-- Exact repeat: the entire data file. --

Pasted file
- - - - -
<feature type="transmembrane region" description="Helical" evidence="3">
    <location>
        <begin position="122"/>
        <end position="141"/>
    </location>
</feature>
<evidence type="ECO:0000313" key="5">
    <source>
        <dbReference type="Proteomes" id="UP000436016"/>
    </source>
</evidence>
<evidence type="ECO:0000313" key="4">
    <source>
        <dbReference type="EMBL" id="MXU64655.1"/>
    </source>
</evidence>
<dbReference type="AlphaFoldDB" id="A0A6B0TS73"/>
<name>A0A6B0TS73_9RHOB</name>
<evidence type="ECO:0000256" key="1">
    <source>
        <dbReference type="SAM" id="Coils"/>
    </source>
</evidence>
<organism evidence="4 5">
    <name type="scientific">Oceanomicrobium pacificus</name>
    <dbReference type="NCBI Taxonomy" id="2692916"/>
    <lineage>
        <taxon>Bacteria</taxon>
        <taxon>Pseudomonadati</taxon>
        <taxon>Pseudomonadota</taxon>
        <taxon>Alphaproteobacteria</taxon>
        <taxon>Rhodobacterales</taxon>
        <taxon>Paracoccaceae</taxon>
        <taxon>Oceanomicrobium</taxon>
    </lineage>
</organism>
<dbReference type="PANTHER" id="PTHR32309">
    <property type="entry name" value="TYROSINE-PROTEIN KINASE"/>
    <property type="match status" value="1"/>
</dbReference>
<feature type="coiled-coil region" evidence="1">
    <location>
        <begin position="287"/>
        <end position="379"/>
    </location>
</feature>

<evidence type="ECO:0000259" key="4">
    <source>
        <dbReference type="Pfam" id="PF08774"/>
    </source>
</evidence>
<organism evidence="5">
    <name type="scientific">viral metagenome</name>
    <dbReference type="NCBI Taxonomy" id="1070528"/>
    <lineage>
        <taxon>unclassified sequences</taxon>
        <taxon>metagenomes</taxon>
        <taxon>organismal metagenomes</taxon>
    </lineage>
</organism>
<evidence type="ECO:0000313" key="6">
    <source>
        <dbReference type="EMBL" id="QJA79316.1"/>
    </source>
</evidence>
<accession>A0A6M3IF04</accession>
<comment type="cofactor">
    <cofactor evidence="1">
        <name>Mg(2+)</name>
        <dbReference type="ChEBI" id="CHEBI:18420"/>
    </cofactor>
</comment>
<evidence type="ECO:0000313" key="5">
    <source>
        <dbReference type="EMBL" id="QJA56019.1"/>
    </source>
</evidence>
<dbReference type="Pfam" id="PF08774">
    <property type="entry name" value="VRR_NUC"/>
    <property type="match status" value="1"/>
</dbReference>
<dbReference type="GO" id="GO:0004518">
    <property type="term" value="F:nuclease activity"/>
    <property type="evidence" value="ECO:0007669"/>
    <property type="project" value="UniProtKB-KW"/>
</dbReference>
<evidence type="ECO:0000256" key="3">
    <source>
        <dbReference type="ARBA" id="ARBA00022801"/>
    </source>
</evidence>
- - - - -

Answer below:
<feature type="transmembrane region" description="Helical" evidence="3">
    <location>
        <begin position="122"/>
        <end position="141"/>
    </location>
</feature>
<evidence type="ECO:0000313" key="5">
    <source>
        <dbReference type="Proteomes" id="UP000436016"/>
    </source>
</evidence>
<evidence type="ECO:0000313" key="4">
    <source>
        <dbReference type="EMBL" id="MXU64655.1"/>
    </source>
</evidence>
<dbReference type="AlphaFoldDB" id="A0A6B0TS73"/>
<name>A0A6B0TS73_9RHOB</name>
<evidence type="ECO:0000256" key="1">
    <source>
        <dbReference type="SAM" id="Coils"/>
    </source>
</evidence>
<organism evidence="4 5">
    <name type="scientific">Oceanomicrobium pacificus</name>
    <dbReference type="NCBI Taxonomy" id="2692916"/>
    <lineage>
        <taxon>Bacteria</taxon>
        <taxon>Pseudomonadati</taxon>
        <taxon>Pseudomonadota</taxon>
        <taxon>Alphaproteobacteria</taxon>
        <taxon>Rhodobacterales</taxon>
        <taxon>Paracoccaceae</taxon>
        <taxon>Oceanomicrobium</taxon>
    </lineage>
</organism>
<dbReference type="PANTHER" id="PTHR32309">
    <property type="entry name" value="TYROSINE-PROTEIN KINASE"/>
    <property type="match status" value="1"/>
</dbReference>
<feature type="coiled-coil region" evidence="1">
    <location>
        <begin position="287"/>
        <end position="379"/>
    </location>
</feature>

<evidence type="ECO:0000259" key="4">
    <source>
        <dbReference type="Pfam" id="PF08774"/>
    </source>
</evidence>
<organism evidence="5">
    <name type="scientific">viral metagenome</name>
    <dbReference type="NCBI Taxonomy" id="1070528"/>
    <lineage>
        <taxon>unclassified sequences</taxon>
        <taxon>metagenomes</taxon>
        <taxon>organismal metagenomes</taxon>
    </lineage>
</organism>
<evidence type="ECO:0000313" key="6">
    <source>
        <dbReference type="EMBL" id="QJA79316.1"/>
    </source>
</evidence>
<accession>A0A6M3IF04</accession>
<comment type="cofactor">
    <cofactor evidence="1">
        <name>Mg(2+)</name>
        <dbReference type="ChEBI" id="CHEBI:18420"/>
    </cofactor>
</comment>
<evidence type="ECO:0000313" key="5">
    <source>
        <dbReference type="EMBL" id="QJA56019.1"/>
    </source>
</evidence>
<dbReference type="Pfam" id="PF08774">
    <property type="entry name" value="VRR_NUC"/>
    <property type="match status" value="1"/>
</dbReference>
<dbReference type="GO" id="GO:0004518">
    <property type="term" value="F:nuclease activity"/>
    <property type="evidence" value="ECO:0007669"/>
    <property type="project" value="UniProtKB-KW"/>
</dbReference>
<evidence type="ECO:0000256" key="3">
    <source>
        <dbReference type="ARBA" id="ARBA00022801"/>
    </source>
</evidence>